A lawsuit was filed this month, against the company that produces the popular “American Spirit” brand cigarettes, which are said to be organic and additive free. However, the lawsuit alleges that this is false advertising and that American Spirits use ammonia and other additives in their cigarettes.
The lawsuit was filed by American Spirits smoker Justin Sproule, and if he wins he is requesting that the company be forced to put money towards programs that help people quit smoking, along with paying him personal punitive damages.
Defendants manufacture, market, and sell Natural American Spirit cigarettes (“American Spirits”). Defendants’ product labeling and advertising describes these cigarettes as “Natural,” “Additive Free,” “100% Additive Free,” “Organic,” and an “unadulterated tobacco product.”
These terms are intended to suggest that American Spirits are healthier, safer, and present a lower risk of tobacco-related disease than other tobacco products. Defendants, however, have no competent or reliable scientific evidence to back their labeling and advertising claims. Defendants’ claims are patently deceptive, especially in today’s market, where these terms have a potent meaning for the health-and environmentally-conscious consumer. Moreover, as the FDA recently determined, American Spirits are in fact ‘adulterated.’ Using these deceptive terms, Defendants are able to successfully price American Spirits higher than other competitive cigarette brands.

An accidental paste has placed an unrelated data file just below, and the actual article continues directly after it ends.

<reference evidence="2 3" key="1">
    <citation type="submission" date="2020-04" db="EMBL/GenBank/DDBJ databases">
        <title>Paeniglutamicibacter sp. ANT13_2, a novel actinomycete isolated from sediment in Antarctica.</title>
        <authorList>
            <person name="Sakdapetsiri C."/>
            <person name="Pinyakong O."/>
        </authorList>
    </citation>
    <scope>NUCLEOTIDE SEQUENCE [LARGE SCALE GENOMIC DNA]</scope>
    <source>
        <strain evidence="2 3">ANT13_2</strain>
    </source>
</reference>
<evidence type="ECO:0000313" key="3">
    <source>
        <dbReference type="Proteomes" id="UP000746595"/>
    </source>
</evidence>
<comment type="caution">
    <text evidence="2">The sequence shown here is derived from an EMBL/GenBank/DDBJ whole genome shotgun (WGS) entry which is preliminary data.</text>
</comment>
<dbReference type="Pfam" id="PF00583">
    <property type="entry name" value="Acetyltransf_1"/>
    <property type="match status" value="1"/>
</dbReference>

The lawsuit goes on to say that the company “adds ammonia to its cigarettes to maximize the amount of freebase nicotine in its cigarettes and thus deliver more nicotine to the smoker. The more freebase nicotine, the more addictive the cigarette. American Spirits contain extremely high levels of freebase nicotine, 36 percent, compared to Camel’s 2.7 percent, Winston’s 6.2 percent, and Marlboro’s 9.6 percent.”
For years, American Spirits have been the popular brand among smokers who wanted a safer alternative but were not ready to entirely quit smoking. Now it seems that the brand’s image was just a marketing scheme, and their cigarettes may not be much different than their competitors.
John Vibes writes for True Activist and is an author, researcher and investigative journalist who takes a special interest in the counter culture and the drug war.
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